Q&A with Ryan Majkrzak, MBA '13
Ryan Majkrzak, MBA '13, is vice president of quality systems for Cameron Health, a Boston Scientific Company focused on medical device development and commercialization.
What made you want to pursue an EMBA program?
Over the last eight years, I've experienced the full life cycle of a medical device startup company: product development, clinical trials, commercialization, acquisition, and operations ramp-up. My background in engineering means I've primarily been focused on manufacturing and quality, but I wanted to round out my skillsets, develop an enterprisewide perspective, and further my career. Essentially, I wanted to gain a top-down general management perspective that would also allow me to understand the commercial, financial, and strategic aspects of business.
Why did you choose Ross?
It's funny — I actually started my search by crossing Ross off the list. I didn't have anything against the school, but I got my undergrad in engineering at Michigan and thought it would be good to diversify my resume. But after a lot of searching and consideration, Ross was the only school that had exactly what I needed: a great reputation, high rankings, the once-a-month format, dynamic and diverse classmates, and a well-rounded general management focus. I am extremely happy with my decision.
What's been the best part of the program?
The people — hands down. One of the unique aspects of the Ross EMBA Program is the variety of professionals it attracts. You're teamed up with an incredibly capable group of leaders who all have different viewpoints and backgrounds. For example, in my first-year team, we had a leader of creative services from a strategy consulting firm, an executive director of a community nonprofit, a COO from an industrial automation company, a radiation oncologist, and myself. Everyone brought so much to the table, which greatly enhanced the program. The professional diversity challenged us and kept us from stagnating in our comfort zones.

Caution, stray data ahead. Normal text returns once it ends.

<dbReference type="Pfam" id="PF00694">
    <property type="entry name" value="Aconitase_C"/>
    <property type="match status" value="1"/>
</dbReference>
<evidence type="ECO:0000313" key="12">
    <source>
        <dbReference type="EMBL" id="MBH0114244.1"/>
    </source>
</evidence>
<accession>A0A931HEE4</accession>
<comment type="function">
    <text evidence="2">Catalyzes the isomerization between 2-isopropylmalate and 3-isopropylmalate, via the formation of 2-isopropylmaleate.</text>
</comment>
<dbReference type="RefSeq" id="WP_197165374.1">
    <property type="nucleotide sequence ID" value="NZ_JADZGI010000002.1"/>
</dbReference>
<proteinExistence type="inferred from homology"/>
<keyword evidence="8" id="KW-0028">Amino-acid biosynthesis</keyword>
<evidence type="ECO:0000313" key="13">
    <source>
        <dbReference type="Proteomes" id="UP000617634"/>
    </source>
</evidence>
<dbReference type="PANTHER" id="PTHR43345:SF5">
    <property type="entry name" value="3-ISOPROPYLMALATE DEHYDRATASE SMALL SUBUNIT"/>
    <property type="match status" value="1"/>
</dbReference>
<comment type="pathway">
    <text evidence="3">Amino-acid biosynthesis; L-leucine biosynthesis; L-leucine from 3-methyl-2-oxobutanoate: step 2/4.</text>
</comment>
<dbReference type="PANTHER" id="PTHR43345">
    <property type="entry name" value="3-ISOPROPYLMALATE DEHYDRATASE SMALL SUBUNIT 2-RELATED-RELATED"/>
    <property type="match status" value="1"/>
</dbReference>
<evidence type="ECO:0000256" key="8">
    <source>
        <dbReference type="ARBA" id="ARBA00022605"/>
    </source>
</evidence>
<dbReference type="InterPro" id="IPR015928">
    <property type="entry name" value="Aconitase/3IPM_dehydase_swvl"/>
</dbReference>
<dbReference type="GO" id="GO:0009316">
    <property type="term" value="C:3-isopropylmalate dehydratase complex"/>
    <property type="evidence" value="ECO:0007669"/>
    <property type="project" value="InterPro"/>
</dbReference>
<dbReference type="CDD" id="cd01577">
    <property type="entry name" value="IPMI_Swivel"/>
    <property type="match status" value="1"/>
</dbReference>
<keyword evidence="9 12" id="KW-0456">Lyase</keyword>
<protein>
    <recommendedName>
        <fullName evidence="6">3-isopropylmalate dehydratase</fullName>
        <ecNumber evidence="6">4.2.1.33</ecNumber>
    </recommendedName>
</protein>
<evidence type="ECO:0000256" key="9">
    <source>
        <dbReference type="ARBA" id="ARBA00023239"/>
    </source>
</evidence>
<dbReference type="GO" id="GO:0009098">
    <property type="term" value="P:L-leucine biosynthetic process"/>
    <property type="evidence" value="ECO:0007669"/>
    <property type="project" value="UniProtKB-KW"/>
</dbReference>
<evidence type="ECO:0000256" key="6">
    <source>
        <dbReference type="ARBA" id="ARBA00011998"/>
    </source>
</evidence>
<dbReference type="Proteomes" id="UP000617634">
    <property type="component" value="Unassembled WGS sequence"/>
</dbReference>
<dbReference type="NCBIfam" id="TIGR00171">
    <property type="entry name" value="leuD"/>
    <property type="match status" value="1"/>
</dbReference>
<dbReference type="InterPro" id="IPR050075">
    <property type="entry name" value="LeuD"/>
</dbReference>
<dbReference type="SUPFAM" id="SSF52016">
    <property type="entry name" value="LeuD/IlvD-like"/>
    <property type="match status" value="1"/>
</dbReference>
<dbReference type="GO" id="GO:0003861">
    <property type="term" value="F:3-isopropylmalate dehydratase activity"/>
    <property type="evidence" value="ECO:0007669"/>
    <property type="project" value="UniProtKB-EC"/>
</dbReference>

Has there been a specific professor or class that made a big impact on you?
It's hard to choose, but I got a lot out of the Professional Development Program (PDP). It's really what rounds out the EMBA curriculum. In the classroom setting, you learn the hard skills of business, but there are a number of "soft" leadership skills that don't get covered. PDP fills in that gap and provides many additional tools and skills. One of the most interesting presentations was from a symphony conductor who highlighted the nuances of body language as it applies to leadership. I don't know if I'll ever slouch again.
What did you take on for your ExecMAP experience? What was most memorable about it?
I chose a project that aligns with my background and future career goals, working with a team on a U.S. commercialization strategy for a startup medical device company. My teammates brought highly relevant but different backgrounds to the table, which provided great perspectives and opportunities for innovative solutions. What I came away with wasn't just a rewarding experience — I now have a story to tell about how I've been part of a core team to develop an actual commercialization strategy, not just a theoretical exercise. That's a new skill for me, and I wouldn't have developed it if it weren't for the EMBA Program and ExecMAP.
What advice would you give to prospective EMBA students?
Invest time before the program begins to identify exactly what you want to get out of the experience. It flies by so fast, and you're constantly presented with opportunities to deepen your learning on various topics, so you have to prioritize where to spend your limited time. If you know what you want going in, you'll recognize and take advantage of the opportunities most beneficial to you rather than just taking the "guided tour." I believe this allows you to extract the most value from the program in the end.
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